LADY: If I be sure I am not dreaming now, I should not doubt to say it was a dream. Methought a star came down from heaven, And rested mid the plants of India, Which I had given a shelter from the frost Within my chamber. There the meteor lay, Panting forth light among the leaves and flowers, As if it lived, and was outworn with speed; Or that it loved, and passion made the pulse Of its bright life throb like an anxious heart, Till it diffused itself; and all the chamber And walls seemed melted into emerald fire That burned not; in the midst of which appeared A spirit like a child, and laughed aloud A thrilling peal of such sweet merriment As made the blood tingle in my warm feet: Then bent over a vase, and murmuring Low, unintelligible melodies, Placed something in the mould like melon-seeds, And slowly faded, and in place of it A soft hand issued from the veil of fire, Holding a cup like a magnolia flower, And poured upon the earth within the vase The element with which it overflowed, Brighter than morning light, and purer than The water of the springs of Himalah.
INDIAN: You waked not?
LADY: Not until my dream became Like a child's legend on the tideless sand. Which the first foam erases half, and half Leaves legible. At length I rose, and went, Visiting my flowers from pot to pot, and thought To set new cuttings in the empty urns, And when I came to that beside the lattice, I saw two little dark-green leaves Lifting the light mould at their birth, and then I half-remembered my forgotten dream. And day by day, green as a gourd in June, The plant grew fresh and thick, yet no one knew What plant it was; its stem and tendrils seemed Like emerald snakes, mottled and diamonded With azure mail and streaks of woven silver; And all the sheaths that folded the dark buds Rose like the crest of cobra-di-capel, Until the golden eye of the bright flower, Through the dark lashes of those veined lids, ...disencumbered of their silent sleep, Gazed like a star into the morning light. Its leaves were delicate, you almost saw The pulses With which the purple velvet flower was fed To overflow, and like a poet's heart Changing bright fancy to sweet sentiment, Changed half the light to fragrance. It soon fell, And to a green and dewy embryo-fruit Left all its treasured beauty. Day by day I nursed the plant, and on the double flute Played to it on the sunny winter days Soft melodies, as sweet as April rain On silent leaves, and sang those words in which Passion makes Echo taunt the sleeping strings; And I would send tales of forgotten love Late into the lone night, and sing wild songs Of maids deserted in the olden time, And weep like a soft cloud in April's bosom Upon the sleeping eyelids of the plant, So that perhaps it dreamed that Spring was come, And crept abroad into the moonlight air, And loosened all its limbs, as, noon by noon, The sun averted less his oblique beam.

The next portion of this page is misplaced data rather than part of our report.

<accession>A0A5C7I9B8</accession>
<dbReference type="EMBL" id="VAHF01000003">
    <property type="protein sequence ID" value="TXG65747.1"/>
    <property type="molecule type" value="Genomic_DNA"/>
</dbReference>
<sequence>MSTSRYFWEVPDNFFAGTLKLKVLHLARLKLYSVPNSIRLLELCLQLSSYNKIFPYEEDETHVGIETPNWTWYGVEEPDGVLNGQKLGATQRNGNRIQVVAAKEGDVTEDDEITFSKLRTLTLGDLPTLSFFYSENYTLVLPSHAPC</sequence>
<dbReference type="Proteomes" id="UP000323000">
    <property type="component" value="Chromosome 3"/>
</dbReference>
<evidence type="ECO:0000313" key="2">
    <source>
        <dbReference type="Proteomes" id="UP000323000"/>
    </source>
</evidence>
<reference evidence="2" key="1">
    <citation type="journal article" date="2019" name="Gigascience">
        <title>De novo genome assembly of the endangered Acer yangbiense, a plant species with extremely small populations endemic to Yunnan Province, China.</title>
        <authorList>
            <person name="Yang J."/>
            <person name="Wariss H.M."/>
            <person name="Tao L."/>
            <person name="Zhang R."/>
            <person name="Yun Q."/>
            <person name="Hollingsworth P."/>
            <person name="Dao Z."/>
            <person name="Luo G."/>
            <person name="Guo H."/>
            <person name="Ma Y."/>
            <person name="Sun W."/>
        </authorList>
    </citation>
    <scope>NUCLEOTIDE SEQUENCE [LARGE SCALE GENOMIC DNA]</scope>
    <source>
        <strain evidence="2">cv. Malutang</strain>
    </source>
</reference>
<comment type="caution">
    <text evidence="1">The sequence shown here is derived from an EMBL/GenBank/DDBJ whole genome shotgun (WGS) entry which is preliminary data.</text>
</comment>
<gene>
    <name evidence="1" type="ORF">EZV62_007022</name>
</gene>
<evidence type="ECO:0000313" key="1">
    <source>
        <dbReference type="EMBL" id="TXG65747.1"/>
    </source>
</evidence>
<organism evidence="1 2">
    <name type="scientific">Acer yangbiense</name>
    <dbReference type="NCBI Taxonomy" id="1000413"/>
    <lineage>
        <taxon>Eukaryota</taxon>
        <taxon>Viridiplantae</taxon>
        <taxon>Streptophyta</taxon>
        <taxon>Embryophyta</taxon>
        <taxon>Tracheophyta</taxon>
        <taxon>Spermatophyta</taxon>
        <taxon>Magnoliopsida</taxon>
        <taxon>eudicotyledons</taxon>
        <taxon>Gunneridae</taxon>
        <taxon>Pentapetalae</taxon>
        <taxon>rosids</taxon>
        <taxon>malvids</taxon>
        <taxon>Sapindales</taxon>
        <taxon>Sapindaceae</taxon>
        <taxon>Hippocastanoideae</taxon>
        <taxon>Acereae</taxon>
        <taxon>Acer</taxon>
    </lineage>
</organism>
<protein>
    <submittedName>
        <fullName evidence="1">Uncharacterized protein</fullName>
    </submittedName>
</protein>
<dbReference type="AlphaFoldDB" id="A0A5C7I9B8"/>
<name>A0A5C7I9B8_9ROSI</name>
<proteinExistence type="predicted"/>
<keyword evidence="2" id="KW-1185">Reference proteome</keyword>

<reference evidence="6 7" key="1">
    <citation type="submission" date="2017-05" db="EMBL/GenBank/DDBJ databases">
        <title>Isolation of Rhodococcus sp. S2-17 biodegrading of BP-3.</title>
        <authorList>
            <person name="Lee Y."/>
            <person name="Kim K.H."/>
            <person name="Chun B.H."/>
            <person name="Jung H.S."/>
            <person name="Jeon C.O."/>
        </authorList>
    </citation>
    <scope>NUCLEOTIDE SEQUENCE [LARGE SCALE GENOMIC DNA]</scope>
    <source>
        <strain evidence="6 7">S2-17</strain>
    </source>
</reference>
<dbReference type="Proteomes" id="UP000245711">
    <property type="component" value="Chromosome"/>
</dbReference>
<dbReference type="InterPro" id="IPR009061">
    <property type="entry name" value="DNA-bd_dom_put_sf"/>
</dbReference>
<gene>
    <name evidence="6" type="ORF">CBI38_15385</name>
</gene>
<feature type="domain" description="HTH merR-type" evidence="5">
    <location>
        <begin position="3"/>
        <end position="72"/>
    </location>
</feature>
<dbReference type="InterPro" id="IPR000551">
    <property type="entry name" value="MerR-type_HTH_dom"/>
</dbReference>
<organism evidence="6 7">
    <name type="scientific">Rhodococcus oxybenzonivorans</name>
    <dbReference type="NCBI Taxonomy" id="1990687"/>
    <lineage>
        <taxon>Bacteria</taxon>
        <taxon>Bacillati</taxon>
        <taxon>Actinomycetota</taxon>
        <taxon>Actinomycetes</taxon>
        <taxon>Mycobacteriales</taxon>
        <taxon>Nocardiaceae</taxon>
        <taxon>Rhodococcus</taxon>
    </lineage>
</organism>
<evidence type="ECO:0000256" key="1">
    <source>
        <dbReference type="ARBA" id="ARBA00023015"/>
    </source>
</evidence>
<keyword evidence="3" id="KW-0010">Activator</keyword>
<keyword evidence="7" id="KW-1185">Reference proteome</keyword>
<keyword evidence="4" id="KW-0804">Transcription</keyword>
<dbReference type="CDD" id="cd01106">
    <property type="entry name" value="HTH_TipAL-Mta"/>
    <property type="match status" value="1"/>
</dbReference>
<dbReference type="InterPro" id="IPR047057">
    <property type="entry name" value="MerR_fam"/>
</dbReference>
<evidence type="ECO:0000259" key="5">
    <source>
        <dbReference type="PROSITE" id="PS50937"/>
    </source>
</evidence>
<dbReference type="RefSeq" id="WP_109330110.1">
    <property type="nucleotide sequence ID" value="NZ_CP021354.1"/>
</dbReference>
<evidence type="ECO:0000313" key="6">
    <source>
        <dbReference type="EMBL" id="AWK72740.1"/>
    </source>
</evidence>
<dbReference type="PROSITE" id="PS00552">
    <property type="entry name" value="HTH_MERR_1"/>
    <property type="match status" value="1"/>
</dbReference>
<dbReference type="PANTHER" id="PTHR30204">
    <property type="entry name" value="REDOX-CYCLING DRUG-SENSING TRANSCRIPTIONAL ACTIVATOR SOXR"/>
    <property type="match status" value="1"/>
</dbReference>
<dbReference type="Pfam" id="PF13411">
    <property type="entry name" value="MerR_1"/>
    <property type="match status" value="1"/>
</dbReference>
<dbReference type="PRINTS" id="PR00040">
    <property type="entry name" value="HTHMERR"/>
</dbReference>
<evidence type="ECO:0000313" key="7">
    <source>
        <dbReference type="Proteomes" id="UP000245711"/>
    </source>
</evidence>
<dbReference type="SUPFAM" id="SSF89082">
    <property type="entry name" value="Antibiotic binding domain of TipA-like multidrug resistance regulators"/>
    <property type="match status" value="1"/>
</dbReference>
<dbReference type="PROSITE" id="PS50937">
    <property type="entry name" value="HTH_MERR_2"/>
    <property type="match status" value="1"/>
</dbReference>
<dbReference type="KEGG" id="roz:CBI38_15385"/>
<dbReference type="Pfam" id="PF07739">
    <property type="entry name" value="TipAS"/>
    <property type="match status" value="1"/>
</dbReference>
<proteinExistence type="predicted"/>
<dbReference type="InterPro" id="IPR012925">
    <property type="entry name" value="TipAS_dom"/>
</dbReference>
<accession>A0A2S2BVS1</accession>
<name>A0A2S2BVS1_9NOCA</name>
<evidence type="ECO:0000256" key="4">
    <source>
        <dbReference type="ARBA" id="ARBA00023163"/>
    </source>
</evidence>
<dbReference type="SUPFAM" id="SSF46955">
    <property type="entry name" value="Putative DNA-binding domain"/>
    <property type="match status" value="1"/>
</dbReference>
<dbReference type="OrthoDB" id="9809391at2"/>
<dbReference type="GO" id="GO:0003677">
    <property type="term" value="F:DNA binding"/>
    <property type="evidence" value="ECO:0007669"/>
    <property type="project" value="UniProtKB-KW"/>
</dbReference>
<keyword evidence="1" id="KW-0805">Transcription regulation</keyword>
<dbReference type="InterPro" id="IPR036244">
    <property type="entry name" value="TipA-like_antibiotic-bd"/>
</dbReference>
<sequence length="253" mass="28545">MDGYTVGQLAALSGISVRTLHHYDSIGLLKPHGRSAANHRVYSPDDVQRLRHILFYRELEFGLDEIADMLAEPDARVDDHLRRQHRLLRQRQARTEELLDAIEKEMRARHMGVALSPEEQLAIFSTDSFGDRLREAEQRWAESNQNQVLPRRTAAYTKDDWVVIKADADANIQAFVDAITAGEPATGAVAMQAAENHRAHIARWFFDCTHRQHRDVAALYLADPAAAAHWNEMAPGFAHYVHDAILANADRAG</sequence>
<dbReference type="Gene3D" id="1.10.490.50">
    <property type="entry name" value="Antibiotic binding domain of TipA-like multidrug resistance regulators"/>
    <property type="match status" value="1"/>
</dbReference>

INDIAN: And the plant died not in the frost?
LADY: It grew; And went out of the lattice which I left Half open for it, trailing its quaint spires Along the garden and across the lawn, And down the slope of moss and through the tufts Of wild-flower roots, and stumps of trees o'ergrown With simple lichens, and old hoary stones, On to the margin of the glassy pool, Even to a nook of unblown violets And lilies-of-the-valley yet unborn, Under a pine with ivy overgrown. And theme its fruit lay like a sleeping lizard Under the shadows; but when Spring indeed Came to unswathe her infants, and the lilies Peeped from their bright green masks to wonder at This shape of autumn couched in their recess, Then it dilated, and it grew until One half lay floating on the fountain wave, Whose pulse, elapsed in unlike sympathies, Kept time Among the snowy water-lily buds. Its shape was such as summer melody Of the south wind in spicy vales might give To some light cloud bound from the golden dawn To fairy isles of evening, and it seemed In hue and form that it had been a mirror Of all the hues and forms around it and Upon it pictured by the sunny beams Which, from the bright vibrations of the pool, Were thrown upon the rafters and the roof Of boughs and leaves, and on the pillared stems Of the dark sylvan temple, and reflections Of every infant flower and star of moss And veined leaf in the azure odorous air. And thus it lay in the Elysian calm Of its own beauty, floating on the line Which, like a film in purest space, divided The heaven beneath the water from the heaven Above the clouds; and every day I went Watching its growth and wondering; And as the day grew hot, methought I saw A glassy vapour dancing on the pool, And on it little quaint and filmy shapes. With dizzy motion, wheel and rise and fall, Like clouds of gnats with perfect lineaments.
O friend, sleep was a veil uplift from Heaven— As if Heaven dawned upon the world of dream— When darkness rose on the extinguished day Out of the eastern wilderness.
INDIAN: I too Have found a moment's paradise in sleep Half compensate a hell of waking sorrow.